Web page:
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Comfort food is traditional food which often provides a nostalgic or sentimental feeling to the consumer, and is often characterized by a high carbohydrate level and simple preparation. The nostalgic element most comfort food has may be specific to either the individual or a specific culture.
Comfort foods may be consumed to positively pique emotions, to relieve negative psychological effects or to increase positive feelings. The term was first used, according to Webster's Dictionary, in 1977.
One study divided college-students' comfort-food identifications into four categories (nostalgic foods, indulgence foods, convenience foods, and physical comfort foods) with a special emphasis on the deliberate selection of particular foods to modify mood or effect, and indications that the medical-therapeutic use of particular foods may ultimately be a matter of mood-alteration.
The identification of particular items as comfort food may be idiosyncratic, though patterns are detectable. In one study of American preferences, "males preferred warm, hearty, meal-related comfort foods (such as steak, casseroles, and soup), while females instead preferred comfort foods that were more snack related (such as chocolate and ice cream). In addition, younger people preferred more snack-related comfort foods compared to those over 55 years of age." The study also revealed strong connections between consumption of comfort foods and feelings of guilt.
Comfort food consumption has been seen as a response to emotional stress and, consequently, as a key contributor to the epidemic of obesity in the United States. The provocation of specific hormonal responses leading selectively to increases in abdominal fat is seen as a form of self-medication.
Further studies suggest that consumption of comfort food is triggered in men by positive emotions, and by negative ones in women. The stress effect is particularly pronounced among college-aged women, with only 33% reporting healthy eating choices during times of emotional stress. For women specifically, these psychological patterns may be maladaptive.
A therapeutic use of these findings includes offering comfort foods or "happy hour" beverages to anorectic geriatric patients whose health and quality of life otherwise decreases with reduced oral intake.
Australia and New Zealand
- Apple pie
- Baked rice custard
- Bread and butter pudding
- Braised lamb shanks
- Brown sugar, yogurt, honey, and banana porridge
- Butterscotch apple dumplings
- Casserole (beef or chicken)
- Chicken soup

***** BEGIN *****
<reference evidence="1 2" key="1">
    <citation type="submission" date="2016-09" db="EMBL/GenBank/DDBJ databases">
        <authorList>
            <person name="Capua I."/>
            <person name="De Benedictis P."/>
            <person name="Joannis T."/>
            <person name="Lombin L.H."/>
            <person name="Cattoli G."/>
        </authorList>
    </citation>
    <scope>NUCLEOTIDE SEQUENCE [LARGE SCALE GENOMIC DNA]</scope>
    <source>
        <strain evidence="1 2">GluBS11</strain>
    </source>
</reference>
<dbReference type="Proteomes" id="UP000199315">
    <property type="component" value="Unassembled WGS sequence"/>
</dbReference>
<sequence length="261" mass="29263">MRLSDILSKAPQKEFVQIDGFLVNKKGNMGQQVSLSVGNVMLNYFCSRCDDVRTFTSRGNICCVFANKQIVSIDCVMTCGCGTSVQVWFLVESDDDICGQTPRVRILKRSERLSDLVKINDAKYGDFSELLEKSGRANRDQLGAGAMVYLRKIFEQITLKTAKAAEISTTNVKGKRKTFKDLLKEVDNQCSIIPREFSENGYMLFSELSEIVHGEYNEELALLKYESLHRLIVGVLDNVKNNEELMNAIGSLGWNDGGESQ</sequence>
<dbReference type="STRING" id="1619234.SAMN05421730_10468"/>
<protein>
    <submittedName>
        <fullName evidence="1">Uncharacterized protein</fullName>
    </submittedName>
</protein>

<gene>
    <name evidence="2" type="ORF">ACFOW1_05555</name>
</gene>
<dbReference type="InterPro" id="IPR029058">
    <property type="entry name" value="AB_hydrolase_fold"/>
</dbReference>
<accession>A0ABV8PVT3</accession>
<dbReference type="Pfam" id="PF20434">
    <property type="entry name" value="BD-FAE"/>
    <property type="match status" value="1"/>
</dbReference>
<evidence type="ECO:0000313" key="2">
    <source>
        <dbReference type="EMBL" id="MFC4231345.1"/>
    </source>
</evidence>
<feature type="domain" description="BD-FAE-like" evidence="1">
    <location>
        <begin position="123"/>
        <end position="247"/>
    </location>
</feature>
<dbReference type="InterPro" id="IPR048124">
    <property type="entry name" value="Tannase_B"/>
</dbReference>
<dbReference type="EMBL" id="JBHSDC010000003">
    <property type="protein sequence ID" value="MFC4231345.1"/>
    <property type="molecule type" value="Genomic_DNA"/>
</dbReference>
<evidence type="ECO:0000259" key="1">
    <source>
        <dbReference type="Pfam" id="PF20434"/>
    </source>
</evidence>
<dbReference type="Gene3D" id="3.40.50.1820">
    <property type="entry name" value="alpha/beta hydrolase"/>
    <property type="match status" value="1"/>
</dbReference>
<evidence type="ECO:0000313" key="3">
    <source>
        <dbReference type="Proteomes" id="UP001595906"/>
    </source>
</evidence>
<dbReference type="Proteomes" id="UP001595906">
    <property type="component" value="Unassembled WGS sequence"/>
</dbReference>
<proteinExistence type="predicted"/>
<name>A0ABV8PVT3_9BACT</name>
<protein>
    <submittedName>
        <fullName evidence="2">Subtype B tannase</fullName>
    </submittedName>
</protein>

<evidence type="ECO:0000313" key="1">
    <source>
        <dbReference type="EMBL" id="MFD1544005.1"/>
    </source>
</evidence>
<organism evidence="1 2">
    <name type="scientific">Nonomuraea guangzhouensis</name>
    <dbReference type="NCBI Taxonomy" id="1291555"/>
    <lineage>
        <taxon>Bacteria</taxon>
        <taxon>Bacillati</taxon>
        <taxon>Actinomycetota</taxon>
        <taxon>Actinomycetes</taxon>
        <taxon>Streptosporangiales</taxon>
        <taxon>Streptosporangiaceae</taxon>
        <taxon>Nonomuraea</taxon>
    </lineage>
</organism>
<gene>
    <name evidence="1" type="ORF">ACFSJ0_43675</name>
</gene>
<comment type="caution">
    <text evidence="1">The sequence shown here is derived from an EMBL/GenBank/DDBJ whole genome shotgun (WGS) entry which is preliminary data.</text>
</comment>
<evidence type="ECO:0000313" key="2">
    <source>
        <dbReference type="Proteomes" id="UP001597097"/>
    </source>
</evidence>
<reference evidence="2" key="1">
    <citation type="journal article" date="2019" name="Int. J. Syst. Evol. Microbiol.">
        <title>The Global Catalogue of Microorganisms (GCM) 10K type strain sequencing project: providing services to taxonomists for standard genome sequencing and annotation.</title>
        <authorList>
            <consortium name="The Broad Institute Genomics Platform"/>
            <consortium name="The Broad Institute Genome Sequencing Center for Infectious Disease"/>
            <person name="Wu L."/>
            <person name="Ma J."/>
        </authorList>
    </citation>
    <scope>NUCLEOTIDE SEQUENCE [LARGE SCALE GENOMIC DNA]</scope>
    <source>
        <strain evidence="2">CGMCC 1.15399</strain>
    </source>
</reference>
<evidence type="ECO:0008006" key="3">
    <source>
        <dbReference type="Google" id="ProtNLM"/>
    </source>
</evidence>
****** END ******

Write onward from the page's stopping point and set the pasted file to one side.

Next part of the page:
- Chocolate chip cookies
- Golden syrup pikelets
- Honey and oat slices
- Lamb and vegetable soup or Irish stew
- Lamb chops
- Mashed potatoes
- Meat pie
- Pea and ham soup
- Pie floater
- Pumpkin soup
- Roast meat (beef, chicken, or pork with crackling)
- Roast potatoes
- Sausage and mash
- Shepherd's pie
- Spaghetti and meatballs
- Steak and kidney pie
- Sticky date pudding
- Vegemite on toast
- Cottage or Shepherd's pie
- Fish and chips
- Full English breakfast
- Bangers and mash
- Cauliflower cheese
- Cornish pasty
- Fruit Crumble
- Lancashire hotpot
- Mushy peas
- Roast meat
- Scotch egg
- Stottie cake
- Soups and stews
- Toad in the hole
Some popular Indonesian foods are considered to be comfort food, usually served hot or warm, and soupy or with a soft texture. In Indonesia, the warm and soft texture of bubur ayam is believed to help people to recover during convalescence. Some Indonesian comfort foods are traditional Indonesian food and some are derived from Chinese influences. For some Indonesians, especially those who are abroad, comfort food might also be a certain brand or type of Indonesian instant noodle, such as Indomie Mi goreng. Indonesian comfort foods include:
Polish comfort food include the following foods:
- Barszcz z uszkami (clear beetroot soup with forest mushrooms tortellini)
- Boczek (Smoked pork belly)
- Bigos (hunters stew)
- Budyń waniliowy z malinami (vanilla pudding with raspberries)
- Kotlet schabowy (pork schnitzel)
- Flaki (tripe)
- Gulasz (goulash)
- Zupa grzybowa (Mushroom soup)
- Jagody ze śmietaną (blueberries with cream)
- Kapuśniak (sauerkraut soup)
- Kopytka (polish gnocchi)
- Makaron ze śmietaną i truskawkami (pasta with cream and strawberries)
- Mielone z ziemniakami i mizerią (pork burgers with mashed potato and fresh cucumbers sour cream salad)
- Naleśniki z twarogiem (pancakes with milk curd)
- Zupa ogórkowa (cucumber soup)
- Placki ziemniaczane (potato pancakes)
- Rosół (Chicken soup with fine noodles)
- Sernik (baked cheesecake)
- Śledź w oleju (Pickled herring)
- Zupa pomidorowa (clear tomato soup with rice or noodles)
- Zupa szczawiowa (sorrel soup served with boiled egg)
- Żurek (sour rye soup)
Russia and Ukraine
Russian and Ukrainian comfort foods include the following foods:
In Turkish, comfort food is closest in meaning to the term Turkish: Anne yemeği, "mother's dish", especially in terms of providing a nostalgic feeling, or Turkish: Ev yemeği, "home dish". Some of Turkish comfort foods are:
||This section possibly contains original research. (January 2015)|
American comfort foods include the following foods:
- Baked beans
- Dinner rolls
- Green bean casserole
- Apple pie
- Cabbage rolls
- Pecan pie
- Peanut butter
- Clam chowder
- Mashed potatoes
- Chicken noodle soup
- Pot roast
- Macaroni and cheese
- Fried chicken
- Biscuits and gravy
- Grilled cheese sandwich and Tomato soup
- Green chili stew
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- Media related to Comfort food at Wikimedia Commons